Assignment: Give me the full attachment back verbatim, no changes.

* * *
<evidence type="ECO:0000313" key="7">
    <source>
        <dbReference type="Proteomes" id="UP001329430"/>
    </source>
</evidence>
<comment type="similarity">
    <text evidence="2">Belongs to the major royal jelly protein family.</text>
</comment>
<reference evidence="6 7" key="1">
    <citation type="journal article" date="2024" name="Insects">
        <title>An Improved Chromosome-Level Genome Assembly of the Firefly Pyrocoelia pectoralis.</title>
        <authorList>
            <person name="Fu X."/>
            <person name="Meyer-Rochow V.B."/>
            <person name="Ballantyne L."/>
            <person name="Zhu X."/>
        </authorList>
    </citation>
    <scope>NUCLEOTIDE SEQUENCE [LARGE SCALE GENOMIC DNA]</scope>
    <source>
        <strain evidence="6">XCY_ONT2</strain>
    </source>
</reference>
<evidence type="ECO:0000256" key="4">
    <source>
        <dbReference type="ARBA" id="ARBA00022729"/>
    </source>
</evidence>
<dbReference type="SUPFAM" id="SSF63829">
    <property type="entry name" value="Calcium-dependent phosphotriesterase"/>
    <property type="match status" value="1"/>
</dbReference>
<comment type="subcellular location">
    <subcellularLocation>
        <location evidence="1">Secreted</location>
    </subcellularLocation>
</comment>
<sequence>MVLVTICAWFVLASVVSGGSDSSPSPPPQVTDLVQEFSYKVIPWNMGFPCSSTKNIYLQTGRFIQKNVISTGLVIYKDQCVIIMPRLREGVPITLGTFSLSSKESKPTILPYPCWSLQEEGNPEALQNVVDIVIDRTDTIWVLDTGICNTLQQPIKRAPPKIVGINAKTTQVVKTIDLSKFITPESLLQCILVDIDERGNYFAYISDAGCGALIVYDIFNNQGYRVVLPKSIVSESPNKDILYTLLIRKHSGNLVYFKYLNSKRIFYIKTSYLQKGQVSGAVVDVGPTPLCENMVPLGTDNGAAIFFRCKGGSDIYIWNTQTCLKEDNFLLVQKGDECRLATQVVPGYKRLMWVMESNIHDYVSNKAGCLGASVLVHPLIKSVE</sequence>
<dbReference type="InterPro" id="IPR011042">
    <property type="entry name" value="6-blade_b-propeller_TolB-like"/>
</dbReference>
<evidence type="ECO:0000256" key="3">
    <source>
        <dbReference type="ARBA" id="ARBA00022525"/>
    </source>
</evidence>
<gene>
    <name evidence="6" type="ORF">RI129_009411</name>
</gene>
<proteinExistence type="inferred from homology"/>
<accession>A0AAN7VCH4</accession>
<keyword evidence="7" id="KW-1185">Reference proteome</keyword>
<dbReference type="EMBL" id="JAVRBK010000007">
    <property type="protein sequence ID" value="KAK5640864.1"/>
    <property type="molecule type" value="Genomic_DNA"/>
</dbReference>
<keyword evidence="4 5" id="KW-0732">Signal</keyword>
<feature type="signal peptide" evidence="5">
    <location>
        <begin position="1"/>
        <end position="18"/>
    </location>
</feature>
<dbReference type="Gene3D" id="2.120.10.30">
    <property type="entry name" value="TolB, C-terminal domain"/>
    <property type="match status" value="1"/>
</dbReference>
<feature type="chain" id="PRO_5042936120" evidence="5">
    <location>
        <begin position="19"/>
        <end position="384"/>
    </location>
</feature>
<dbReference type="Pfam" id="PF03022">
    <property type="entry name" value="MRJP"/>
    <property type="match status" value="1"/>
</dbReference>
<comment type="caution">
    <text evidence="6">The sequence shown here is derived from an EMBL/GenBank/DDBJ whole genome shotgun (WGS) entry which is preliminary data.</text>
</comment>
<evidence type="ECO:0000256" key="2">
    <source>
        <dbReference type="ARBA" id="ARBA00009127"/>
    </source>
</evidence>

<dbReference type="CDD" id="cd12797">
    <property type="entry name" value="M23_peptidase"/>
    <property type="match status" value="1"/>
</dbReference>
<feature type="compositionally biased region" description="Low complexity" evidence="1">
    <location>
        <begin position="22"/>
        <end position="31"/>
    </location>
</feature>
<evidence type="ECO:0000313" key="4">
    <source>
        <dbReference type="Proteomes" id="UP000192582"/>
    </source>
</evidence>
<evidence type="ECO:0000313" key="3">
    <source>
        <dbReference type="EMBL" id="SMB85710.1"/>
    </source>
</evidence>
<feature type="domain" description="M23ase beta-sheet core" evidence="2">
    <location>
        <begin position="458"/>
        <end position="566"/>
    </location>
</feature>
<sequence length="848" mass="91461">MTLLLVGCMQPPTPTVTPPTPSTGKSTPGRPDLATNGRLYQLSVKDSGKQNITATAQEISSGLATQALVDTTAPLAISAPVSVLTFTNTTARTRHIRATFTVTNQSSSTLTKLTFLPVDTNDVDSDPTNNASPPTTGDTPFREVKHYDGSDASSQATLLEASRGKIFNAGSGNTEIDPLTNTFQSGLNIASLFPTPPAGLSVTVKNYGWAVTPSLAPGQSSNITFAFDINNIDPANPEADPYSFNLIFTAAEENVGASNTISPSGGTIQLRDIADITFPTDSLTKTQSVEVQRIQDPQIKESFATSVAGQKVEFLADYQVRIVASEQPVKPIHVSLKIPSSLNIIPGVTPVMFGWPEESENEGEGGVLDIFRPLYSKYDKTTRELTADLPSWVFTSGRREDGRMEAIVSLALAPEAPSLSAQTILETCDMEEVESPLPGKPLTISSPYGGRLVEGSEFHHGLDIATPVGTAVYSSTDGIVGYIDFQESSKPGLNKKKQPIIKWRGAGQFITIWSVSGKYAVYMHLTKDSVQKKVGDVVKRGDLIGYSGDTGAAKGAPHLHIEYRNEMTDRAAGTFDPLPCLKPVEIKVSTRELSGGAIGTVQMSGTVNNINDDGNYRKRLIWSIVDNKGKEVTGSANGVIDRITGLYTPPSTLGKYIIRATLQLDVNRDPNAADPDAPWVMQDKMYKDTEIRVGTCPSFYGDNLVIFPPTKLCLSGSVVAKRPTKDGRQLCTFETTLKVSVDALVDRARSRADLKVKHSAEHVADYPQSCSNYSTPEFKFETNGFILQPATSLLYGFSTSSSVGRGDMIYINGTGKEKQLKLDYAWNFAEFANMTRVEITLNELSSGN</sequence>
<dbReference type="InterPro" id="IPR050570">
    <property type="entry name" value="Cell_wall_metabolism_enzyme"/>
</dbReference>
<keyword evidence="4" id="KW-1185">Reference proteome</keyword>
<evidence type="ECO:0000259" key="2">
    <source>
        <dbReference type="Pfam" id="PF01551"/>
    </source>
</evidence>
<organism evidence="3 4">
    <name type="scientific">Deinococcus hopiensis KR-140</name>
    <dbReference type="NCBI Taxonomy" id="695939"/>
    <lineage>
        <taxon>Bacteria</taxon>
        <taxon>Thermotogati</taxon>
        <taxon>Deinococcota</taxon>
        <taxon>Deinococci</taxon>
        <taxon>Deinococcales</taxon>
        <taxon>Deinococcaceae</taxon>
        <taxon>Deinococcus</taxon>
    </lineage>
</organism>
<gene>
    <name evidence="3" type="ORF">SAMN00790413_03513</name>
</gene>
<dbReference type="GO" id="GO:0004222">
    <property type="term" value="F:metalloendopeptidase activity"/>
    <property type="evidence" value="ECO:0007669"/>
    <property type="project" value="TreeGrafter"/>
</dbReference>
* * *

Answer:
<evidence type="ECO:0000313" key="7">
    <source>
        <dbReference type="Proteomes" id="UP001329430"/>
    </source>
</evidence>
<comment type="similarity">
    <text evidence="2">Belongs to the major royal jelly protein family.</text>
</comment>
<reference evidence="6 7" key="1">
    <citation type="journal article" date="2024" name="Insects">
        <title>An Improved Chromosome-Level Genome Assembly of the Firefly Pyrocoelia pectoralis.</title>
        <authorList>
            <person name="Fu X."/>
            <person name="Meyer-Rochow V.B."/>
            <person name="Ballantyne L."/>
            <person name="Zhu X."/>
        </authorList>
    </citation>
    <scope>NUCLEOTIDE SEQUENCE [LARGE SCALE GENOMIC DNA]</scope>
    <source>
        <strain evidence="6">XCY_ONT2</strain>
    </source>
</reference>
<evidence type="ECO:0000256" key="4">
    <source>
        <dbReference type="ARBA" id="ARBA00022729"/>
    </source>
</evidence>
<dbReference type="SUPFAM" id="SSF63829">
    <property type="entry name" value="Calcium-dependent phosphotriesterase"/>
    <property type="match status" value="1"/>
</dbReference>
<comment type="subcellular location">
    <subcellularLocation>
        <location evidence="1">Secreted</location>
    </subcellularLocation>
</comment>
<sequence>MVLVTICAWFVLASVVSGGSDSSPSPPPQVTDLVQEFSYKVIPWNMGFPCSSTKNIYLQTGRFIQKNVISTGLVIYKDQCVIIMPRLREGVPITLGTFSLSSKESKPTILPYPCWSLQEEGNPEALQNVVDIVIDRTDTIWVLDTGICNTLQQPIKRAPPKIVGINAKTTQVVKTIDLSKFITPESLLQCILVDIDERGNYFAYISDAGCGALIVYDIFNNQGYRVVLPKSIVSESPNKDILYTLLIRKHSGNLVYFKYLNSKRIFYIKTSYLQKGQVSGAVVDVGPTPLCENMVPLGTDNGAAIFFRCKGGSDIYIWNTQTCLKEDNFLLVQKGDECRLATQVVPGYKRLMWVMESNIHDYVSNKAGCLGASVLVHPLIKSVE</sequence>
<dbReference type="InterPro" id="IPR011042">
    <property type="entry name" value="6-blade_b-propeller_TolB-like"/>
</dbReference>
<evidence type="ECO:0000256" key="3">
    <source>
        <dbReference type="ARBA" id="ARBA00022525"/>
    </source>
</evidence>
<gene>
    <name evidence="6" type="ORF">RI129_009411</name>
</gene>
<proteinExistence type="inferred from homology"/>
<accession>A0AAN7VCH4</accession>
<keyword evidence="7" id="KW-1185">Reference proteome</keyword>
<dbReference type="EMBL" id="JAVRBK010000007">
    <property type="protein sequence ID" value="KAK5640864.1"/>
    <property type="molecule type" value="Genomic_DNA"/>
</dbReference>
<keyword evidence="4 5" id="KW-0732">Signal</keyword>
<feature type="signal peptide" evidence="5">
    <location>
        <begin position="1"/>
        <end position="18"/>
    </location>
</feature>
<dbReference type="Gene3D" id="2.120.10.30">
    <property type="entry name" value="TolB, C-terminal domain"/>
    <property type="match status" value="1"/>
</dbReference>
<feature type="chain" id="PRO_5042936120" evidence="5">
    <location>
        <begin position="19"/>
        <end position="384"/>
    </location>
</feature>
<dbReference type="Pfam" id="PF03022">
    <property type="entry name" value="MRJP"/>
    <property type="match status" value="1"/>
</dbReference>
<comment type="caution">
    <text evidence="6">The sequence shown here is derived from an EMBL/GenBank/DDBJ whole genome shotgun (WGS) entry which is preliminary data.</text>
</comment>
<evidence type="ECO:0000256" key="2">
    <source>
        <dbReference type="ARBA" id="ARBA00009127"/>
    </source>
</evidence>

<dbReference type="CDD" id="cd12797">
    <property type="entry name" value="M23_peptidase"/>
    <property type="match status" value="1"/>
</dbReference>
<feature type="compositionally biased region" description="Low complexity" evidence="1">
    <location>
        <begin position="22"/>
        <end position="31"/>
    </location>
</feature>
<evidence type="ECO:0000313" key="4">
    <source>
        <dbReference type="Proteomes" id="UP000192582"/>
    </source>
</evidence>
<evidence type="ECO:0000313" key="3">
    <source>
        <dbReference type="EMBL" id="SMB85710.1"/>
    </source>
</evidence>
<feature type="domain" description="M23ase beta-sheet core" evidence="2">
    <location>
        <begin position="458"/>
        <end position="566"/>
    </location>
</feature>
<sequence length="848" mass="91461">MTLLLVGCMQPPTPTVTPPTPSTGKSTPGRPDLATNGRLYQLSVKDSGKQNITATAQEISSGLATQALVDTTAPLAISAPVSVLTFTNTTARTRHIRATFTVTNQSSSTLTKLTFLPVDTNDVDSDPTNNASPPTTGDTPFREVKHYDGSDASSQATLLEASRGKIFNAGSGNTEIDPLTNTFQSGLNIASLFPTPPAGLSVTVKNYGWAVTPSLAPGQSSNITFAFDINNIDPANPEADPYSFNLIFTAAEENVGASNTISPSGGTIQLRDIADITFPTDSLTKTQSVEVQRIQDPQIKESFATSVAGQKVEFLADYQVRIVASEQPVKPIHVSLKIPSSLNIIPGVTPVMFGWPEESENEGEGGVLDIFRPLYSKYDKTTRELTADLPSWVFTSGRREDGRMEAIVSLALAPEAPSLSAQTILETCDMEEVESPLPGKPLTISSPYGGRLVEGSEFHHGLDIATPVGTAVYSSTDGIVGYIDFQESSKPGLNKKKQPIIKWRGAGQFITIWSVSGKYAVYMHLTKDSVQKKVGDVVKRGDLIGYSGDTGAAKGAPHLHIEYRNEMTDRAAGTFDPLPCLKPVEIKVSTRELSGGAIGTVQMSGTVNNINDDGNYRKRLIWSIVDNKGKEVTGSANGVIDRITGLYTPPSTLGKYIIRATLQLDVNRDPNAADPDAPWVMQDKMYKDTEIRVGTCPSFYGDNLVIFPPTKLCLSGSVVAKRPTKDGRQLCTFETTLKVSVDALVDRARSRADLKVKHSAEHVADYPQSCSNYSTPEFKFETNGFILQPATSLLYGFSTSSSVGRGDMIYINGTGKEKQLKLDYAWNFAEFANMTRVEITLNELSSGN</sequence>
<dbReference type="InterPro" id="IPR050570">
    <property type="entry name" value="Cell_wall_metabolism_enzyme"/>
</dbReference>
<keyword evidence="4" id="KW-1185">Reference proteome</keyword>
<evidence type="ECO:0000259" key="2">
    <source>
        <dbReference type="Pfam" id="PF01551"/>
    </source>
</evidence>
<organism evidence="3 4">
    <name type="scientific">Deinococcus hopiensis KR-140</name>
    <dbReference type="NCBI Taxonomy" id="695939"/>
    <lineage>
        <taxon>Bacteria</taxon>
        <taxon>Thermotogati</taxon>
        <taxon>Deinococcota</taxon>
        <taxon>Deinococci</taxon>
        <taxon>Deinococcales</taxon>
        <taxon>Deinococcaceae</taxon>
        <taxon>Deinococcus</taxon>
    </lineage>
</organism>
<gene>
    <name evidence="3" type="ORF">SAMN00790413_03513</name>
</gene>
<dbReference type="GO" id="GO:0004222">
    <property type="term" value="F:metalloendopeptidase activity"/>
    <property type="evidence" value="ECO:0007669"/>
    <property type="project" value="TreeGrafter"/>
</dbReference>